On June 4, an auction house in Paris will put a highly coveted item on the block: A nearly complete skeleton of a carnivorous dinosaur, almost 9 meters (30 feet) long, believed to have lived during the late Jurassic era 154 million years ago. The world’s paleontologists would love to get their hands on the skeleton, which they suspect is a member of a previously undiscovered species. Instead, a private buyer is likely to snatch it up.

Museums and scientists increasingly lack the funds to buy dinosaur fossils, which can be auctioned off for enormous sums, an article in the scientific journal Nature yesterday (June 1) explains. This particular fossil, excavated in Wyoming between 2013 and 2015, is expected to go for €1.2 million–1.8 million (US$1.4 million–2.1 million).

David Polly, the president of the Society of Vertebrate Paleontology, tells Nature that such pricey dinosaur auctions are becoming more common. “Any auction likely to generate a high market value is of concern, because science generally operates on a low budget,” he said. “We don’t have money to pay people to collect fossils or to buy them on the open market.”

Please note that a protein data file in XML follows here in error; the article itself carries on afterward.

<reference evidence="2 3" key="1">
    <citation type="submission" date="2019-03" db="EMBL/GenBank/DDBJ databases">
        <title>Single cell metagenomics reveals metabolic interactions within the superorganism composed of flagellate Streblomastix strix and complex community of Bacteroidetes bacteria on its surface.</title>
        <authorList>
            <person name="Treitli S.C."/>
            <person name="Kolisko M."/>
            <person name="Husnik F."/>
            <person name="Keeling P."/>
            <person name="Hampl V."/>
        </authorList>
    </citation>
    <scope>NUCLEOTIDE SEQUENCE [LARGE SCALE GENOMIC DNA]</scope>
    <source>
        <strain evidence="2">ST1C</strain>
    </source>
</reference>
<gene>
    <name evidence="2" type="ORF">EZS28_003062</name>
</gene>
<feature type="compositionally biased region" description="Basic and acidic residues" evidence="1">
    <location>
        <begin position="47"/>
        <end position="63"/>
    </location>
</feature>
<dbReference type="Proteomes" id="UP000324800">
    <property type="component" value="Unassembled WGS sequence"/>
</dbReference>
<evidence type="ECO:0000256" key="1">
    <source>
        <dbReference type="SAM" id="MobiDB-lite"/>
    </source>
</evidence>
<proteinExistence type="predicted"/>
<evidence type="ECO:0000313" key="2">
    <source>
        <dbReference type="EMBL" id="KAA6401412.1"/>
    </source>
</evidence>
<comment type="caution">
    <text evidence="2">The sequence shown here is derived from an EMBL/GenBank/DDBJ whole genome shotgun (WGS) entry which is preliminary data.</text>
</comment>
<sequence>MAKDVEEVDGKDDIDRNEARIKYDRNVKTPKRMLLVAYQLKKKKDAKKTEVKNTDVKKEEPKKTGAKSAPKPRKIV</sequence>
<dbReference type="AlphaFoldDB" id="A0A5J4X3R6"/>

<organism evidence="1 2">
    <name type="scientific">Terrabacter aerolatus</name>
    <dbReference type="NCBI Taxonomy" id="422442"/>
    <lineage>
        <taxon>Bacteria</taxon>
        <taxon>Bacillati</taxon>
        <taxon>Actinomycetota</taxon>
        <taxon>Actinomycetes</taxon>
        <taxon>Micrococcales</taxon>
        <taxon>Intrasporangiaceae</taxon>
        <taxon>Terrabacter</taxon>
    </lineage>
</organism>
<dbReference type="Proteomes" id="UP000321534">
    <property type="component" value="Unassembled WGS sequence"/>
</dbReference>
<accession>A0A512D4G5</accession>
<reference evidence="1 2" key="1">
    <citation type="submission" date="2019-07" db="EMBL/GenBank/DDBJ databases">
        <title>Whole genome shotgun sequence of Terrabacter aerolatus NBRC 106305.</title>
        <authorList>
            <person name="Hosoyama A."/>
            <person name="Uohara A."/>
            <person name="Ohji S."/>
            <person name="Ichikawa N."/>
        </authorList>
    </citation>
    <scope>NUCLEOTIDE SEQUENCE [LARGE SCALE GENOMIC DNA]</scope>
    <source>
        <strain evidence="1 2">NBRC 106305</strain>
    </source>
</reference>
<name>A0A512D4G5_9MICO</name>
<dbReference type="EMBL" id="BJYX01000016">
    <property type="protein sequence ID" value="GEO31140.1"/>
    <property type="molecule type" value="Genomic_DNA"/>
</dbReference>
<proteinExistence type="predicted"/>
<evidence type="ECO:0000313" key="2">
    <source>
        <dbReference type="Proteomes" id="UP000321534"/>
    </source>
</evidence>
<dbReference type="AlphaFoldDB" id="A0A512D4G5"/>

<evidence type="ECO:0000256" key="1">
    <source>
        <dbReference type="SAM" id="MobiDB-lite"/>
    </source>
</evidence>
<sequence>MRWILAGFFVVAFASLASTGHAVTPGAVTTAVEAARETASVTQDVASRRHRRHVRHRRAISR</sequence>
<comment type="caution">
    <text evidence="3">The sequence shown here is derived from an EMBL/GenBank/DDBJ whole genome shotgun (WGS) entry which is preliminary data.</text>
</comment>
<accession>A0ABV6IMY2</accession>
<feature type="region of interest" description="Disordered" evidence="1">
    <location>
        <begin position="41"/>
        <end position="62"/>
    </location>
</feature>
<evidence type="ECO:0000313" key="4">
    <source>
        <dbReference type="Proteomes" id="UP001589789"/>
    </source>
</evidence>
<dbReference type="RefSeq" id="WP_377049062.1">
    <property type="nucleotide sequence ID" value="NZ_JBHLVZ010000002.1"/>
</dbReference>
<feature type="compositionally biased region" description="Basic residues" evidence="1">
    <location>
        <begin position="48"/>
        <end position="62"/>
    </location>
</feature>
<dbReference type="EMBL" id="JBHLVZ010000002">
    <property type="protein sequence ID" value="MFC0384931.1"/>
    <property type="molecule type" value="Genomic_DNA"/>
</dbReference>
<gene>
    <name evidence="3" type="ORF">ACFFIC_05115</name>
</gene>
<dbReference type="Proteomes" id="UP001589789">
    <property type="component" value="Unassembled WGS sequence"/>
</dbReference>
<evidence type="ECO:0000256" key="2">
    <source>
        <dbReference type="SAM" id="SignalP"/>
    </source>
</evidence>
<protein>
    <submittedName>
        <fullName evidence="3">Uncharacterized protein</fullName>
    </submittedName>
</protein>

The Society of Vertebrate Paleontology is asking the auction house, Aguttes, to cancel the sale. “Fossil specimens that are sold into private hands are lost to science,” a May 17 letter explains, arguing that “scientifically important vertebrate fossils are part of our collective natural heritage and deserve to be held in public trust.”

But in most cases, these sales are completely legal and impossible to stop. Many dinosaur fossils today are being discovered on private land in the US. The law allows the lucky dino discoverers to do as they wish with what’s found on their property. (Other countries where dinosaurs can be found, like China, Mongolia, and Argentina, have laws banning the exporting of fossils entirely.) Museums are eligible to buy skeletons at auctions, too—but many lack the funds to do so.

The popularity of dinosaur auctions is a daunting prospect for scientists, considering that they estimate there are still hundreds of dinosaur types yet to be discovered. When they are, many of them could, as Polly said, become “lost” forever.

“Fossils are irreplaceable natural heritage, and the best and most important ones should be in public museums for anyone to see and enjoy, and accessible for scientists to study,” Steve Brusatte, a paleontologist at the University of Edinburgh, told Quartz via email. “But I also respect that individual countries or states should be able to make their own laws. The US law is pretty clear and landowners have extensive rights over what is found on their property and I’m accepting of that.”

Vincent Santucci, a palaeontologist for the US National Park Service, told Nature that US laws are unlikely to change anytime soon to make it easier for museums to acquire important artifacts. “The notion of private property in the US is so entrenched.”

By Adam Epstein